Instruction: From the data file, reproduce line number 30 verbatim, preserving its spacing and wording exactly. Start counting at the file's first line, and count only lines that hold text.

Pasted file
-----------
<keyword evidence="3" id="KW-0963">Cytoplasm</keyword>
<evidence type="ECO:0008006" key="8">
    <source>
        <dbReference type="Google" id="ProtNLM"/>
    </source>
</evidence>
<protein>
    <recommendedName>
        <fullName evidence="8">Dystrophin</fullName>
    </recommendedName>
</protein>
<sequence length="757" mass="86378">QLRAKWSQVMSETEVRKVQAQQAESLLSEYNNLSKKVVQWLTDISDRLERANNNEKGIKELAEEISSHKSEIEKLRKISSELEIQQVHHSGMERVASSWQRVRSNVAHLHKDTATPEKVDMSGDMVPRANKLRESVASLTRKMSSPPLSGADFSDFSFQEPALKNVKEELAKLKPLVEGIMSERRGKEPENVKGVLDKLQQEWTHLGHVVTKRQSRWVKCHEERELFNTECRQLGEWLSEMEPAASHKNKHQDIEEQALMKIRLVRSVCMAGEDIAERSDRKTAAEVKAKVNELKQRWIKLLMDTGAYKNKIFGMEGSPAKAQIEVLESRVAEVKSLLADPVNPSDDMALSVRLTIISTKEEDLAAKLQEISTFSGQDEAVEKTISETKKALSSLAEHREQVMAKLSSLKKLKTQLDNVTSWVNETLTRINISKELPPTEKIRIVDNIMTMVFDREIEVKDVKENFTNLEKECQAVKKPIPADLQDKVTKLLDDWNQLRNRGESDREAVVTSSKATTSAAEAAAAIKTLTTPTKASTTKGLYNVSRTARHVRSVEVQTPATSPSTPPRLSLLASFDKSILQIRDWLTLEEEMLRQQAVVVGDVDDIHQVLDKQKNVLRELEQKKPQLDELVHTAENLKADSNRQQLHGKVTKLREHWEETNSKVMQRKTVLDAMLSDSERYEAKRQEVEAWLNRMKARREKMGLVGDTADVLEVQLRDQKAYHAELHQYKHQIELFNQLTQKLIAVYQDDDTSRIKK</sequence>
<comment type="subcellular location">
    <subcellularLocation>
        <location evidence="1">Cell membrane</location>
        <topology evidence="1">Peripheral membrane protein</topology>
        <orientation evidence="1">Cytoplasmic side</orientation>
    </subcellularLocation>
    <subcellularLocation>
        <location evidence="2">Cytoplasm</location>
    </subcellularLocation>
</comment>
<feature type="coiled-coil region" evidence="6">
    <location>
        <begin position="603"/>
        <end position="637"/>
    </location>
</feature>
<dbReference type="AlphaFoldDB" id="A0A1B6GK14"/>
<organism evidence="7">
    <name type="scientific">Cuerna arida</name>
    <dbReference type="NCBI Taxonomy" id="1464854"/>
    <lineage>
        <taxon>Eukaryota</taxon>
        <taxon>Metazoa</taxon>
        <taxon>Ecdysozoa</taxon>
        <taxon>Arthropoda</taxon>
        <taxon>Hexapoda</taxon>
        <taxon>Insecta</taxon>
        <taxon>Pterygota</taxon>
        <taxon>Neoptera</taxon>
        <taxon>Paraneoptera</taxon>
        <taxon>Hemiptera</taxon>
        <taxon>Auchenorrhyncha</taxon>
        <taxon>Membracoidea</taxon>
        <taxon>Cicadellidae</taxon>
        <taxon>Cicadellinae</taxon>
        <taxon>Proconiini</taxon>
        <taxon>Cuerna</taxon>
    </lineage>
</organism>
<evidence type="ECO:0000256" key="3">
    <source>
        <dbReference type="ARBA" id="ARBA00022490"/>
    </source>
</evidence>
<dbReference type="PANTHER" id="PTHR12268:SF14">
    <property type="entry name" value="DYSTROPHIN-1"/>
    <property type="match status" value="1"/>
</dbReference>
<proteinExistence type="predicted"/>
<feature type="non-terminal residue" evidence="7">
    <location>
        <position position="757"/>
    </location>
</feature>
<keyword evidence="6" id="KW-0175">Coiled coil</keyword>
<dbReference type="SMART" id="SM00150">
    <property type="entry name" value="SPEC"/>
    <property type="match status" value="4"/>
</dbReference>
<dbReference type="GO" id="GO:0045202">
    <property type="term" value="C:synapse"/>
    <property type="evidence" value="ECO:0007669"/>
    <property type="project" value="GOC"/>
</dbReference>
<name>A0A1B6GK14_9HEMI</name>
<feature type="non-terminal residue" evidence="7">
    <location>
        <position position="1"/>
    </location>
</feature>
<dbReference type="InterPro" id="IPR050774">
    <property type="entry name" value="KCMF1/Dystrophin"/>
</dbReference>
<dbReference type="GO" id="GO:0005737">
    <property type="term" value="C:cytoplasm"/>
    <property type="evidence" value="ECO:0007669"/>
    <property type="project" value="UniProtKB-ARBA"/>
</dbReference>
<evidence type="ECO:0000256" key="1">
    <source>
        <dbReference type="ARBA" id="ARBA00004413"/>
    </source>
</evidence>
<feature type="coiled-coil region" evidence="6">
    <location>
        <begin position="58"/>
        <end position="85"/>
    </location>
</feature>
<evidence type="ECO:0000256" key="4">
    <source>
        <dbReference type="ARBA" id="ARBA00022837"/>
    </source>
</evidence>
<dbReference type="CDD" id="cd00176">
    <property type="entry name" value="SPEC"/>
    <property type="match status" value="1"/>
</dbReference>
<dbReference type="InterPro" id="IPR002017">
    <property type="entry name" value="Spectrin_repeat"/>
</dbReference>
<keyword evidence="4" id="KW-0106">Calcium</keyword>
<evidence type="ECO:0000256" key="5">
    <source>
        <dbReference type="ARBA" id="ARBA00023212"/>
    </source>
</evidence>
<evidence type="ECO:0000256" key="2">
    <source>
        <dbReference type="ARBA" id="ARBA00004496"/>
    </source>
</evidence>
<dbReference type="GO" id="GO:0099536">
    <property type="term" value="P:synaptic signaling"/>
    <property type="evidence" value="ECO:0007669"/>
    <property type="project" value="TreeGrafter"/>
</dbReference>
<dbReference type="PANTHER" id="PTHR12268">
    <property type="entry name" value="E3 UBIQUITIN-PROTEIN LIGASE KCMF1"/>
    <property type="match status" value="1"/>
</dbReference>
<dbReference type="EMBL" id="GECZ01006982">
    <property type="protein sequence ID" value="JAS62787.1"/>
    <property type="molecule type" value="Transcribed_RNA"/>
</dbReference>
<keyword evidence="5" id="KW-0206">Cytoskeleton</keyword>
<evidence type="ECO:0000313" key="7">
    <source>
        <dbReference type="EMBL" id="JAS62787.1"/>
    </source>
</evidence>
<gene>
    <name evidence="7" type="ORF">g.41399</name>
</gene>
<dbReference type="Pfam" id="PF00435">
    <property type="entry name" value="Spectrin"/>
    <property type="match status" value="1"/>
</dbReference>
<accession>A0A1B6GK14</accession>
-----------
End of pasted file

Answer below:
<organism evidence="7">